Sorry Uncle Sam, Russia finds a real friend in the UN
Moscow’s decision to host the Quartet for Mideast Peace meeting on Friday is already bearing fruit.
On the sidelines of preliminary discussions to escape from the impossible Middle East sand trap, UN Secretary General Ban Ki-moon on Thursday signed a cooperation agreement with a Russian-led security group of ex-Soviet nations.
Ban Ki-moon participated in a ceremonial signing of the document together with Nikolay Bordyuzha, the head of the Collective Security Treaty Organization (CSTO), which is comprised of Armenia, Belarus, Kazakhstan, Kyrgyzstan, Russia, Uzbekistan and Tajikistan.Russia's national security strategy describes the CSTO as “a key mechanism for countering regional military challenges and threats.”
The CSTO, which some observers see as a counterbalance to the North Atlantic Treaty Organization (NATO), has held observer status at the UN since 2004. Moscow has been campaigning to gain the UN's recognition of the organization for years, and Thursday’s historic signing marks a new page in Russia's participation in combating global crises.
Russian business daily Kommersant said cooperation between the UN and the CSTO might cover such areas as conflict prevention and resolution, terrorism, international crime and arms trafficking.
Meanwhile, Vitaly Churkin, the Russian ambassador to the UN, said the declaration had both practical and political significance for the CSTO, completing the creation of “a political and legal framework between the two organizations.”
Incidentally, Ban Ki-moon extended an invitation to Russian President Dmitry Medvedev to take part in a UN summit dealing with the Millennium Development Goals in New York in September
Also on Thursday, the UN Secretary General gave a lecture to students at the Moscow State University of Foreign Affairs. While at the University, he was given an honorary doctorate “for peace enforcement and cooperation between nations.”
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Just say no to Afghan heroin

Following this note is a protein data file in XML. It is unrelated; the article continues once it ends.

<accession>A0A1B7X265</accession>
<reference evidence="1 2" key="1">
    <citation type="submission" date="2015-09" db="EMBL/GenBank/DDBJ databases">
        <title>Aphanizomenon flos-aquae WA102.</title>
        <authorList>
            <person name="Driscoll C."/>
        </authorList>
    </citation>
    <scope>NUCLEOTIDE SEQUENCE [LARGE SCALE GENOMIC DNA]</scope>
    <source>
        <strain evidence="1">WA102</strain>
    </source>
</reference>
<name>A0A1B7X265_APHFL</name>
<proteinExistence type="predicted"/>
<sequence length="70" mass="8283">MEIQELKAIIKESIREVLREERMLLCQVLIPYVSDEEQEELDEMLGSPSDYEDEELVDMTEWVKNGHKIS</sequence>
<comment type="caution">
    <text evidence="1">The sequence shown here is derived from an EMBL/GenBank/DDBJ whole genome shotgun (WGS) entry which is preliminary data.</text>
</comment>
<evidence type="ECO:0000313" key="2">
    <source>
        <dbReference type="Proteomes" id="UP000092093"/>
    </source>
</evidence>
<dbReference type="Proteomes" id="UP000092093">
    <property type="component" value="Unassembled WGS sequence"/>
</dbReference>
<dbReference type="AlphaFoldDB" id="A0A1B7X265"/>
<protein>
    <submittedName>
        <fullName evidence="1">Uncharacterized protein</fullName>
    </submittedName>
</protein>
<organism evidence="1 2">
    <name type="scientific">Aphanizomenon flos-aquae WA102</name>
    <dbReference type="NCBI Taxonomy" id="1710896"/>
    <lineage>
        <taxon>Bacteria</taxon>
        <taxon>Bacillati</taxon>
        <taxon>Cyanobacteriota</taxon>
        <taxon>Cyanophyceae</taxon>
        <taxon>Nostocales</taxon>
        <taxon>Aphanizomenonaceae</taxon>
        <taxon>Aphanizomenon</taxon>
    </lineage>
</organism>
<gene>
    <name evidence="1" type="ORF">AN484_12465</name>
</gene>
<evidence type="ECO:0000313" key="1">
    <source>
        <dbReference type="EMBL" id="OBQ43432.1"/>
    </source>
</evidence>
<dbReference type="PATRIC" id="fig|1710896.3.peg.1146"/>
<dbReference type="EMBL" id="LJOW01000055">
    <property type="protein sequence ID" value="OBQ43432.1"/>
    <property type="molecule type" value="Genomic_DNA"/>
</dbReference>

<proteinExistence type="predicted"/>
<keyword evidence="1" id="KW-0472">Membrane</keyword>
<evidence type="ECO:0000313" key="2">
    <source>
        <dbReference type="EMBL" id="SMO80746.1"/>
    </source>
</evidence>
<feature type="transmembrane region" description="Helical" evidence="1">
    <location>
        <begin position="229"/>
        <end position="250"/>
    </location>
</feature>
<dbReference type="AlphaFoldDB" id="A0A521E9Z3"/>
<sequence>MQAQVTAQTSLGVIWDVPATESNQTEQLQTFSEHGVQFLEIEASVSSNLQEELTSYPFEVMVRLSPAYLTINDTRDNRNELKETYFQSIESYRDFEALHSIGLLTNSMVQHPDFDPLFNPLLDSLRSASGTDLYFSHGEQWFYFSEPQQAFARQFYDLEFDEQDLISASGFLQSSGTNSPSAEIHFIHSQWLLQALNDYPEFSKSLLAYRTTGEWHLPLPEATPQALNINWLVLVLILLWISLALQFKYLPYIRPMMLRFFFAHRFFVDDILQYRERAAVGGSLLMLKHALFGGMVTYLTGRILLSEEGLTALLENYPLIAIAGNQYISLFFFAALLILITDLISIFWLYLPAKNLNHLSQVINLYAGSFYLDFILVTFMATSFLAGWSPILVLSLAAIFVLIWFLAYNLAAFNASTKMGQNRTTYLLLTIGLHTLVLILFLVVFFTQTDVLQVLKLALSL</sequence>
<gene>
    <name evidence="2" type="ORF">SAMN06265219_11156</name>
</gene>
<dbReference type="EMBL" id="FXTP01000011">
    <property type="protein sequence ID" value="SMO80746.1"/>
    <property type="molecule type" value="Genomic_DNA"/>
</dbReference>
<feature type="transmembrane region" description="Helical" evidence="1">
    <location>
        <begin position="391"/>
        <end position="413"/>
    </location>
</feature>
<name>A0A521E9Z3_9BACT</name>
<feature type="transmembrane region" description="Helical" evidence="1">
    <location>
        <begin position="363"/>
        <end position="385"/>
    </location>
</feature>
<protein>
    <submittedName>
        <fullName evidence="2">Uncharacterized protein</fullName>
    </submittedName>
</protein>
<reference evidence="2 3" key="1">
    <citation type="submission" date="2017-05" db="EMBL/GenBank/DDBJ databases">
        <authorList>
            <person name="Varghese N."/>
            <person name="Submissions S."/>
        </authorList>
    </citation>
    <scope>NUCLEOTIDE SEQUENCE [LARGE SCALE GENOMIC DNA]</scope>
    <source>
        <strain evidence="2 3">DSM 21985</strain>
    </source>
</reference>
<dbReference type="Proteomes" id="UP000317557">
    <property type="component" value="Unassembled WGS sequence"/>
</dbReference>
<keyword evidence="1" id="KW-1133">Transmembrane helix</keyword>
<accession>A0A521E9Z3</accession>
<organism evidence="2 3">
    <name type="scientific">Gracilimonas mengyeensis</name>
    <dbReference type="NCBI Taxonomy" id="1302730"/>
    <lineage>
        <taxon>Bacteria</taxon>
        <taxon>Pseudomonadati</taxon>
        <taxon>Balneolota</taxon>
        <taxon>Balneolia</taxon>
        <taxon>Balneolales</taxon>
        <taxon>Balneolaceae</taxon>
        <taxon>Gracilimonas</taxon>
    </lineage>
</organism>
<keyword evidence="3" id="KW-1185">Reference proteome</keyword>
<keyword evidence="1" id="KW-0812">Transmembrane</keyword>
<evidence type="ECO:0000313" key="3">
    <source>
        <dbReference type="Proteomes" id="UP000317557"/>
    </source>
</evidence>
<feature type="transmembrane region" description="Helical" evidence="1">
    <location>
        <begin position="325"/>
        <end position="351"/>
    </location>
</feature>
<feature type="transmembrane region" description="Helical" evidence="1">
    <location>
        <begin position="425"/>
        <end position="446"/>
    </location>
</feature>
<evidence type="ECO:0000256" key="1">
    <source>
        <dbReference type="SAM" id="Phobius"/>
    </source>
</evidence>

The UN Secretary General said the international organization “should work closely with regional security groups,” and Russian Foreign Minister Sergey Lavrov responded by saying that Moscow would like to work more closely with the UN on Afghan issues, specifically since the trade in Afghan heroin has become “a threat to world stability.”
“For Russia, the task of eradicating Afghan opium production is an unrivaled priority for Russia,” said Viktor Ivanov, the head of Russia’s Federal Service for the Control of Narcotics (FSKN). “More than 90% of drug addicts in our country are consumers of opiates from Afghanistan. Up to 30,000 people die of heroin-related illnesses annually.”
“The 1990s saw a tenfold increase in heroin consumption in Russia,” continued Ivanov, at a news conference at RIA Novosti in October. “Today, the number of drug addicts has grown to 2.5 million people, predominantly between the ages of 18 and 39.”
Ivanov then provided the most convincing argument for combating Afghanistan’s drug production: Afghan heroin helps to nurture the very roots of terrorist networks.
“It has been repeatedly demonstrated that the drug business provides the financial basis for terrorism and is one of its main factors for its upsurge.”
Ivanov then drew a parallel with Russia’s past experience in dealing with the world’s premier terror mastermind, Osama Bin Laden, who Moscow says funneled enormous funds to Chechen rebels.
“It was Osama Bin Laden,” Ivanov reminded, “who in the middle 1990s created heroin supply chains to Russia’s Chechnya in order to fund Chechen terrorists.”
Remember the reset
Moscow’s revitalized relationship with the United Nations stands in stark contrast to the atmosphere of mistrust that now clouds relations with Washington. And on the friendship barometer, Foreign Minister Sergey Lavrov said Moscow and Washington are not quite there yet.
“I cannot say [that Russia and the US are] adversaries, but they are not yet friends,” Lavrov said in an interview published in the weekly edition of Rossiyskaya Gazeta on Thursday.
Lavrov conceded that, with Barack Obama and a new administration in the White House, the atmosphere of relations between the two presidents has changed.
“I should acknowledge that the atmosphere between the US Secretary of State and the Russian Foreign Minister has improved,” noted Lavrov, who is set to meet with US Secretary of State Hillary Clinton in Moscow. “It has become more constructive and more encouraging to look for some mutually acceptable solutions. However, this is not felt at all levels.”
Relations between Moscow and Washington, despite early excitement over the metaphorical “reset button”, have been on something of a rollercoaster ride since Barack Obama rode into town on a chariot of hope. Indeed, the cloud of dust that his arrival kicked up allowed him to win the Nobel Peace Prize, yet at the very same time he is struggling to extract his country from two protracted wars inherited from his predecessor.
But for all the audacious talk about hope, US and Russian relations continue to be hampered by Washington’s insistence on building an anti-missile defense system in Russia’s geopolitical backyard – and without Moscow’s cooperation.
Not only has this decision thrown a wrench into bilateral relations, Washington’s stubbornness threatens to derail efforts to renew the Strategic Arms Reduction Treaty (START), which has helped to dramatically reduce the number of ballistic missiles littering the planet.
But at least Moscow knows it has a friend in the UN.